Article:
Performance: Monday. 13 August.

Never having been to a Ravel Opera before, we had no idea what we were in for - and we loved every minute of these two superb productions. Do not be put off by the Daily Telegraph's (7th August)adverse review - these productions are a 'must see'.

A top rank cast (with inspired doubling) for both operas. Having seen each one separately in the past it was very satisfying to experience the full Ravel double bill, even though they were written some years apart. The delights of Ravel's orchestration were clearly displayed and it was fascinating to hear the change in the composer's style from one opera to the next. The production of L'Heure Espagnole was very amusing although the untidiness of the ingenious set eventually began to pall. L'Enfant et Les Sortileges was a delight with Pelly's never ending ingenuity in interpreting the inanimate and animate objects. As regards the latter, I wish he could have directed The Cunning Little Vixen!

Loved it.

A fun evening and two splendid productions which gave so much pleasure to us and our guest. "Great sets and lighting".

We had a most entertaining evening on 4th at the Ravel double bill. Wonderfull productions of both operas were a feast for the eyes as well as the ears. Also the productions are suitable for opera novices and young and old regulars at Glyndebourne. Highly recommended.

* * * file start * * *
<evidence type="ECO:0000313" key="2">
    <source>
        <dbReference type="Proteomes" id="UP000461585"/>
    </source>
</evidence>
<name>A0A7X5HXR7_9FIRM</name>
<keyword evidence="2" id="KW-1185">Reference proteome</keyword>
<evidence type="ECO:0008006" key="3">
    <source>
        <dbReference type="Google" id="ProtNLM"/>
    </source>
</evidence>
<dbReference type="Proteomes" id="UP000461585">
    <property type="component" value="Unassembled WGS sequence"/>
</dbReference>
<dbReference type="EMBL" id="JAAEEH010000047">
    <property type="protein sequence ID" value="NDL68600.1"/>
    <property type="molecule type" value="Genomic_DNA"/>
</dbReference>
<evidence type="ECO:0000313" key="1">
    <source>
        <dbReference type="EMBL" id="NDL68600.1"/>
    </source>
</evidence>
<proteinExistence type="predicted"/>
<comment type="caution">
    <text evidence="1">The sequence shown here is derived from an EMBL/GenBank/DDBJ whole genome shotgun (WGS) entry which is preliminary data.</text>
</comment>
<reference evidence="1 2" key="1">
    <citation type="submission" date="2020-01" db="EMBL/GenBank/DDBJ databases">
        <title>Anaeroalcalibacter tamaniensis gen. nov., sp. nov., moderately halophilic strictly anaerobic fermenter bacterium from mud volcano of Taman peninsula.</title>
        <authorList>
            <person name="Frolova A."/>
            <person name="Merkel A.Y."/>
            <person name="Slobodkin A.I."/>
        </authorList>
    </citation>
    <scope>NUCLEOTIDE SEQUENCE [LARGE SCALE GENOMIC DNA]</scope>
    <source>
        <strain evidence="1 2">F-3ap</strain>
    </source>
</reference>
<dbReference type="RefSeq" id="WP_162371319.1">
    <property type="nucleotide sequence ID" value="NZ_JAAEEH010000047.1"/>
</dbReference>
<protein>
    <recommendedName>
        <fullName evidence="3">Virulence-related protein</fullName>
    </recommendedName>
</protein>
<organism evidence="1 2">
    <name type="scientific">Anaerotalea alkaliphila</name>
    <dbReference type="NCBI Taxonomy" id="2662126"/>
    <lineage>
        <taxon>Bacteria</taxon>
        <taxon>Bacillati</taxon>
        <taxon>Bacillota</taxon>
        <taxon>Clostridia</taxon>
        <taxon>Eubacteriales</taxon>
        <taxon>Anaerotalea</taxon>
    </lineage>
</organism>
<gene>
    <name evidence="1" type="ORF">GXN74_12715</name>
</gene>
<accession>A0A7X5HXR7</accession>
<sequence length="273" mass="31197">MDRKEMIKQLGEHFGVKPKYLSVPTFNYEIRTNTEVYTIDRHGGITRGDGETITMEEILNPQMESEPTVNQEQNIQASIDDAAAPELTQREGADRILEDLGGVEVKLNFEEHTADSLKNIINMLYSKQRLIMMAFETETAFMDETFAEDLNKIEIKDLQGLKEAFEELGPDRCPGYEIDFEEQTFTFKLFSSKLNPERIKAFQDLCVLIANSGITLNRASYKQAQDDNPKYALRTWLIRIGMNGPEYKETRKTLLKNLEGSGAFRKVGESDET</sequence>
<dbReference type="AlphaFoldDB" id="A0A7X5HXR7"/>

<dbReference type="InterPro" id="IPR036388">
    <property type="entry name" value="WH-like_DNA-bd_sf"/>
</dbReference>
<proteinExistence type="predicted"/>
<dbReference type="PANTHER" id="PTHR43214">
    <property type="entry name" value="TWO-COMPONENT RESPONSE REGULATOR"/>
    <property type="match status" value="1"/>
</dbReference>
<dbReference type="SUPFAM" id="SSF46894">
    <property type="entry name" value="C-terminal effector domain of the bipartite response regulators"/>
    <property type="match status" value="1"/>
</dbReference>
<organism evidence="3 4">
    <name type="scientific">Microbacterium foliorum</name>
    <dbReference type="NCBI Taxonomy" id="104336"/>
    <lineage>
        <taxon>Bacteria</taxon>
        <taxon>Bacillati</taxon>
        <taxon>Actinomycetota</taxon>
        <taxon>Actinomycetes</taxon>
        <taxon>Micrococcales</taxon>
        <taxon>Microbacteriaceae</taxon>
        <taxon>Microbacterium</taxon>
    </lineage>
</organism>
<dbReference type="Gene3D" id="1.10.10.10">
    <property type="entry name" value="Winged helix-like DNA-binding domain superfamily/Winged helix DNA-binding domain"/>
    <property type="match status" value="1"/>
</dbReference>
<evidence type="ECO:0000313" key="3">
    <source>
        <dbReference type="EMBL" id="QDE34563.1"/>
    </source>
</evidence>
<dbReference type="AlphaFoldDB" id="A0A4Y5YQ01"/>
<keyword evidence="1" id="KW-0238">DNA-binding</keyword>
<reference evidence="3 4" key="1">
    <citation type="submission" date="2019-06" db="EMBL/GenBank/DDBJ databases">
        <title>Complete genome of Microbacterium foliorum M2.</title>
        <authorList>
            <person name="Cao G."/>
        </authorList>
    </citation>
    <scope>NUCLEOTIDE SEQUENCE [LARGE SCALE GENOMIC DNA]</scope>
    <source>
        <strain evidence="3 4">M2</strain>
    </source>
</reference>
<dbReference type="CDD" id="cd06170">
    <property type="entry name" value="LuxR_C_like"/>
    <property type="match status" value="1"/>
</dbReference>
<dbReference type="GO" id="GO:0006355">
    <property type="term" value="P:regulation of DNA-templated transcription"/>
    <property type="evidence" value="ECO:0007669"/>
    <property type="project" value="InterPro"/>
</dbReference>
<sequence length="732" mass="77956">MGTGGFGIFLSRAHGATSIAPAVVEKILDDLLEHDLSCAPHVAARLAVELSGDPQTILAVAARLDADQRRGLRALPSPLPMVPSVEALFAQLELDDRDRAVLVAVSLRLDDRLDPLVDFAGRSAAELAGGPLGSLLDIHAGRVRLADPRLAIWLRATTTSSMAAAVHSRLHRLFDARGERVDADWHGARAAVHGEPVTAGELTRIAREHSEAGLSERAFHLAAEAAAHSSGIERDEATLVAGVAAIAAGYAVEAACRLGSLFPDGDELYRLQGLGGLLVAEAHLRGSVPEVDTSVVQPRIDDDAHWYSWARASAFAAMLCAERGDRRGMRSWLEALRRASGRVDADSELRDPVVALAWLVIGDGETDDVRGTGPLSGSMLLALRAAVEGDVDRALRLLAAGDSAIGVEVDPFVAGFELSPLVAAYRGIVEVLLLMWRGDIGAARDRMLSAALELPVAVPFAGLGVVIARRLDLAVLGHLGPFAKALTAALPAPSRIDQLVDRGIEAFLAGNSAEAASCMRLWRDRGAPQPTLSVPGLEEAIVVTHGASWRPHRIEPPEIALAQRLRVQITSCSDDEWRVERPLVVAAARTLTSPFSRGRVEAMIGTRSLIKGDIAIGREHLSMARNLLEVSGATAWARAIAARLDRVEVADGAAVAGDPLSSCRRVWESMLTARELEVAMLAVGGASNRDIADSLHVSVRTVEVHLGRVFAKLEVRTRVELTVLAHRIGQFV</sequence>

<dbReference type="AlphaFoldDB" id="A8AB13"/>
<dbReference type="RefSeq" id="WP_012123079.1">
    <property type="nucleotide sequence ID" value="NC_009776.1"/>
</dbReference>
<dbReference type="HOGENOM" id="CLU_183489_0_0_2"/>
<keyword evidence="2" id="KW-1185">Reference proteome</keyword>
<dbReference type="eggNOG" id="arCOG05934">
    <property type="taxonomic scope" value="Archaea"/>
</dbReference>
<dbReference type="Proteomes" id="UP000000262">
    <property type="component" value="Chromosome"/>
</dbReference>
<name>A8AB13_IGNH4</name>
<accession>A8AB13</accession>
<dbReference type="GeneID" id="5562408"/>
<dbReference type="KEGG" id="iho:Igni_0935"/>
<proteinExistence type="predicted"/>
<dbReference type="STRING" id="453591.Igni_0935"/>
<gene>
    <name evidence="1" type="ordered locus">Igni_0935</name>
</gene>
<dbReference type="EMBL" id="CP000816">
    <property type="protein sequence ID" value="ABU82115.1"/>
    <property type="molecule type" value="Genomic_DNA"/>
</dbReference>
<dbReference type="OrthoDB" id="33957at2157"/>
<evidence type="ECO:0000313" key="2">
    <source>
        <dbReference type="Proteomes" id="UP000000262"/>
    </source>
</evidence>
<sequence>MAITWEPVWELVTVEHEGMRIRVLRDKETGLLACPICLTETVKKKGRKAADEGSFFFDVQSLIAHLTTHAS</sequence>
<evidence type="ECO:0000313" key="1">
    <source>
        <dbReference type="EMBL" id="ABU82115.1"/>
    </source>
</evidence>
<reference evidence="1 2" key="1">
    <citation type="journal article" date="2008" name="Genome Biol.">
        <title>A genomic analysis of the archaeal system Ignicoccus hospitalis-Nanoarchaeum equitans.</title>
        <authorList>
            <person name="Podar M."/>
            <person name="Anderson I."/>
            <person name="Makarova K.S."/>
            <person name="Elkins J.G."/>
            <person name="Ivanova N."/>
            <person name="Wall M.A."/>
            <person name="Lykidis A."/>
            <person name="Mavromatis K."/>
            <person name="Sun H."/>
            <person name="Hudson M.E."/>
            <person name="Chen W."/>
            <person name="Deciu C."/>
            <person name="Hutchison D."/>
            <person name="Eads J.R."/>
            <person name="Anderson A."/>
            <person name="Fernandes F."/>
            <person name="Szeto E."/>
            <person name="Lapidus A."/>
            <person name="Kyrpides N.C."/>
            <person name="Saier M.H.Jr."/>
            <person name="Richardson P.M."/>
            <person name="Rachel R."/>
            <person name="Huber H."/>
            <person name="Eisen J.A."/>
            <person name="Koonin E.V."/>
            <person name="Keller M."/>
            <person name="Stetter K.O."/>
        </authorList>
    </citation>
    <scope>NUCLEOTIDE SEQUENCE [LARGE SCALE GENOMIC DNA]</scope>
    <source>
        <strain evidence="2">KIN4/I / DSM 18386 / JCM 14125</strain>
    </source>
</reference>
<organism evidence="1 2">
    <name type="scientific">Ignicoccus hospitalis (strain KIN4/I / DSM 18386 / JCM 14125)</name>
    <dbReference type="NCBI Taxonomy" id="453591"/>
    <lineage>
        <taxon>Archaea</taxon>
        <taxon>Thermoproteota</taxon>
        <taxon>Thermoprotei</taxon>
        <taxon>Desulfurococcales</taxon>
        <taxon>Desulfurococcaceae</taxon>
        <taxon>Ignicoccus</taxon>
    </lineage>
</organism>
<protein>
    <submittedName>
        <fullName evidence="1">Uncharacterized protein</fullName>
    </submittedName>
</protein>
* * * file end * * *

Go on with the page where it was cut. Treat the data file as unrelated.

We enjoyed the evening enormously. When the original programme and booking forms arrived we found that our choices were constrained by existing commitments. The Ravel Double bill would not have been an instinctive initial choice but, after seeing the performance on Saturday evening,we are delighted that we did request tickets for the production. It was delightful. We much look forward to reading the book on Ravel. The gardens are looking very good (it would be great were plants to be labelled). The renovation of the lake is a great success. We look forward to next year with great pleasure.

The only problem with "L'heure espagnole" was that it has to be compared with the delights of "L'enfant et les sortileges". Glyndebourne not only offers the very best in singers and musicians but has a reputation for imaginative productions and I well recall the impression made by "A love for three oranges" when I first came to the Festival many years ago. As I write this I look at my beautiful (but unused) Chinese teapot and wonder how it feels about being neglected. The 1970s anaglyptya wallpaper has always seemed soulless and now I know why. We really enjoyed our hour of magical delight.

This is a magical evening and the real stars alongside the wonderful ensemble cast, are the sets. That for L'heure is one of the most detailed I have ever seen and full of surprises - almost every piece of junk in the shop has a clock in it somewhere and the room is piled floor to ceiling - there is even a car parked in there! L'enfant moves us into the world of the Borrowers where everything dwarfs the child - absolute theatrical genius - and look out for the sheep that briefly sticks its head out of the roll of torn wallpaper. Thanks Glyndebourne for a another summer to treasure for ever.

We were lucky to have tickets for the Ravel Double Bill, L'heure Espagnole and L'enfant et les Sortileges on Saturday 4 August and it was a wonderful production, we cannot praise Glyndebourne enough to put on such a glorious production with Laurent Pelly's direction and beautiful voices. Well done.